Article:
The latest Covid impact bulletins from industry analysts WingX show that the private aviation sector is recovering strongly. They also show that while recovery in the US market has been quicker, Europe is now catching up rapidly.
Looking at the global picture, their most recent bulletin says that for the year to date, ‘business aviation activity is up 41% on last year, and almost exactly where it was two years ago.’
Only eight months into the year, Europe’s business jet travel is down just 5% on figures for the whole of 2019. This suggests annual pre-pandemic figures will be easily exceeded by the end of 2021. Business aviation in Russia, Turkey, and Greece has been busier post-pandemic than pre-pandemic throughout this year.
August was a record-breaking month for almost all European markets, while the US had a third consecutive record-breaking month. Business jet activity was up by 16% in the US compared to August 2019.
Business or pleasure?
Jet card providers are predicting that when summer travel figures are in, they could be as much as 50% higher than they were pre-pandemic. One private jet company was already seeing higher than the industry growth rate—177% increase year-on-year—before summer and expecting to see that continue with summer demand for leisure flights.
Other private aviation companies agree, with one predicting that while business jet bookings may only reach 85% of 2019 levels, an increased demand for leisure travel will make up this deficit.
Domestic or international?
Domestic flights surged initially, with an increase in bookings for midsize, light and very light jets. WingX reports that flights between Florida and New York are up almost 70% compared to 2019 figures, while Florida departures are up 30%.
However, there has also been a rapid increase in demand for long-haul flights (those lasting over five hours). One company revealed that demand was up 44% on the previous year during the first seven months of the U.S. COVID outbreak, with 11% of their flights lasting for at least eight hours. As vaccination numbers increase and travel restrictions are reduced, international private jet travel is beginning to recover too, albeit more slowly than domestic.
It’s obvious that the events of 2020 have paved the way for this private aviation boom in 2021. Travellers are still concerned about their health and safety, and more prepared than ever to pay for peace of mind. With commercial airlines still struggling to serve them, they need another way to quickly reach their destination.
These factors, paired with customers’ new appreciation for the convenience and luxury of private aviation, mean the boom seems set to continue well into 2022.
Problems in Private Aviation: Higher Demand, Fewer Pilots
Many charter companies and jet card schemes offer customers the option to book with as little as 24 hours’ notice. However, many customers are now booking way in advance. With travel opening up, vaccinations under their belts, and a lack of commercial flights, they’re determined to book their leisure and business trips. And there are now more private jet customers than ever, showing little sign of abandoning private jet charters anytime soon.
As the year has progressed, this has led to an unprecedented demand for private jet travel. The demand has been so high that some companies have had to temporarily stop accepting new jet card members.
Companies have struggled to meet this demand, and prices have risen. These issues have been exacerbated by an ongoing shortage of qualified pilots.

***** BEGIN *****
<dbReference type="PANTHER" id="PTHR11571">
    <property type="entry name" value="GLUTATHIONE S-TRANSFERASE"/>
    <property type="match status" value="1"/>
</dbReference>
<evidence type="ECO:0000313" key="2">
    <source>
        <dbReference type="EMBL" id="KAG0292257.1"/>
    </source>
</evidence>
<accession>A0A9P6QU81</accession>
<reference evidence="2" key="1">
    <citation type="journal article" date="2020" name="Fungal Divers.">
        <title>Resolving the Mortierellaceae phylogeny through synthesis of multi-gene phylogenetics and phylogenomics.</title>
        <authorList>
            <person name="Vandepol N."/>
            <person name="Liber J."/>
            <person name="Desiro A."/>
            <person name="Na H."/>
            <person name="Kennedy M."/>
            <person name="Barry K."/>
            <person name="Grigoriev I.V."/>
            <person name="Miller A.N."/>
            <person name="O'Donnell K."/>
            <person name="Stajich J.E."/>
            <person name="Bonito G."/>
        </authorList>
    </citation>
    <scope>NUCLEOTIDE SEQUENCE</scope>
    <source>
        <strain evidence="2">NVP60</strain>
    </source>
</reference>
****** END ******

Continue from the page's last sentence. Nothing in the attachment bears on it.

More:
The shortage has been affecting commercial and private aviation alike for some time. In June 2021, American Airlines were forced to cut hundreds of July 2021 operations ahead of the summer air travel demand peak due to a lack of pilots and cabin personnel.
“By 2025, after global demand in domestic and international travel expands beyond 2019 levels, we expect a worldwide shortfall of at least 34,000 commercial pilots — almost 10% of the total workforce,” say Geoff Murray of Oliver Wyman consultants.
Why is there a pilot shortage?
There are a number of factors behind the pilot shortage.
- While piloting was once seen as a stable and lucrative career, the pandemic and economic uncertainty now make it less appealing.
- Barriers to entry and the cost of training.
- Mounting costs and the sudden surplus of pilots caused by the pandemic mean cadet programmes and their financing have been reduced. This reduced entry will cause a supply shock a few years down the line.
- Retirement: airlines in some areas have relied heavily on early retirements to
reduce costs, which in turn will permanently reduce the supply of pilots. It’s predicted that future annual pilot retirements will average 4,100 per year and be at their highest over the next five years. By 2023, there will be a shortage of around 12,000 pilots due to COVID-related early retirements and mandatory retirements. This issue is particularly hitting the US, with an aging workforce.
- Some pilots furloughed during the pandemic have found alternative careers.
Planning Your Next Charter Trip? Follow Our Tips.
More people than ever are flying privately, many of them new jet card members. But there are also fewer pilots. This has created a huge demand for private flights and an increase in prices.
The result? Booking the flight you want, when you want it, can be difficult at the moment—especially at peak travel times. So, to improve your chances of getting the flights and jets you want:
- Book your trips as far in advance as possible. Arranging flights just 24 hours in advance is becoming increasingly difficult.
- Avoid the busiest travel days and periods when you can.
- Be as flexible as you can with your needs and wishes. Bear in mind that at present, there may be some flights that just can’t be accommodated. When demand is at its peak, aircraft ideal for your needs may not be available.
Whenever you fly and wherever you fly to next, enjoy the safety, convenience and luxury of travelling by private jet—and make sure your next trip is booked already!